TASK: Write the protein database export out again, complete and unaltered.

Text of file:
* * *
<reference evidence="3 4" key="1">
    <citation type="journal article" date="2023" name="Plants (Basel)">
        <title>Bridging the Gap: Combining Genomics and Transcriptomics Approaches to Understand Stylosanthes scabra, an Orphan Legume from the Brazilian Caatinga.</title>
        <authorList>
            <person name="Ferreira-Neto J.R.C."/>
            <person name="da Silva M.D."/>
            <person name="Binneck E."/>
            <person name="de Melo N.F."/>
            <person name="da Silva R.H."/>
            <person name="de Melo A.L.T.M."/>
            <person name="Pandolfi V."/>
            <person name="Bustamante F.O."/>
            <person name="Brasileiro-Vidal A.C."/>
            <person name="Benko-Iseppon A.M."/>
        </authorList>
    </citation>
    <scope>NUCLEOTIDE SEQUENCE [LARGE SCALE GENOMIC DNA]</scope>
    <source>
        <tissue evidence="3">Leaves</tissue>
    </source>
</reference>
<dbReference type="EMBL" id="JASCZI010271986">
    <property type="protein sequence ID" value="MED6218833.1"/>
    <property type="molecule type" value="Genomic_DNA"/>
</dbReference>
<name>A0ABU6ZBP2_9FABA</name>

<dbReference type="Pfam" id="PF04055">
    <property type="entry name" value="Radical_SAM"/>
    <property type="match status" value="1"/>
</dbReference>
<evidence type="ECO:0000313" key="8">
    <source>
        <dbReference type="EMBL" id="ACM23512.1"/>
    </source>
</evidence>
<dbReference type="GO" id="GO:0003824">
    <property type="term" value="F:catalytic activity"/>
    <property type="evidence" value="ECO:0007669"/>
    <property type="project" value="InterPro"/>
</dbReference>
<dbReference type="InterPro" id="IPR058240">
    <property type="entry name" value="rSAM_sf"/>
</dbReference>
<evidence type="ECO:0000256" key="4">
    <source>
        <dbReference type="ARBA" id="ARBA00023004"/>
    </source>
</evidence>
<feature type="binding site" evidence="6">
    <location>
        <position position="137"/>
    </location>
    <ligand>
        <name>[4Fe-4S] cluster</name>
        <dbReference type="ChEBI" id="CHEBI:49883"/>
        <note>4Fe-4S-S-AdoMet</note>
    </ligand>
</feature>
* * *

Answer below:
<reference evidence="3 4" key="1">
    <citation type="journal article" date="2023" name="Plants (Basel)">
        <title>Bridging the Gap: Combining Genomics and Transcriptomics Approaches to Understand Stylosanthes scabra, an Orphan Legume from the Brazilian Caatinga.</title>
        <authorList>
            <person name="Ferreira-Neto J.R.C."/>
            <person name="da Silva M.D."/>
            <person name="Binneck E."/>
            <person name="de Melo N.F."/>
            <person name="da Silva R.H."/>
            <person name="de Melo A.L.T.M."/>
            <person name="Pandolfi V."/>
            <person name="Bustamante F.O."/>
            <person name="Brasileiro-Vidal A.C."/>
            <person name="Benko-Iseppon A.M."/>
        </authorList>
    </citation>
    <scope>NUCLEOTIDE SEQUENCE [LARGE SCALE GENOMIC DNA]</scope>
    <source>
        <tissue evidence="3">Leaves</tissue>
    </source>
</reference>
<dbReference type="EMBL" id="JASCZI010271986">
    <property type="protein sequence ID" value="MED6218833.1"/>
    <property type="molecule type" value="Genomic_DNA"/>
</dbReference>
<name>A0ABU6ZBP2_9FABA</name>

<dbReference type="Pfam" id="PF04055">
    <property type="entry name" value="Radical_SAM"/>
    <property type="match status" value="1"/>
</dbReference>
<evidence type="ECO:0000313" key="8">
    <source>
        <dbReference type="EMBL" id="ACM23512.1"/>
    </source>
</evidence>
<dbReference type="GO" id="GO:0003824">
    <property type="term" value="F:catalytic activity"/>
    <property type="evidence" value="ECO:0007669"/>
    <property type="project" value="InterPro"/>
</dbReference>
<dbReference type="InterPro" id="IPR058240">
    <property type="entry name" value="rSAM_sf"/>
</dbReference>
<evidence type="ECO:0000256" key="4">
    <source>
        <dbReference type="ARBA" id="ARBA00023004"/>
    </source>
</evidence>
<feature type="binding site" evidence="6">
    <location>
        <position position="137"/>
    </location>
    <ligand>
        <name>[4Fe-4S] cluster</name>
        <dbReference type="ChEBI" id="CHEBI:49883"/>
        <note>4Fe-4S-S-AdoMet</note>
    </ligand>
</feature>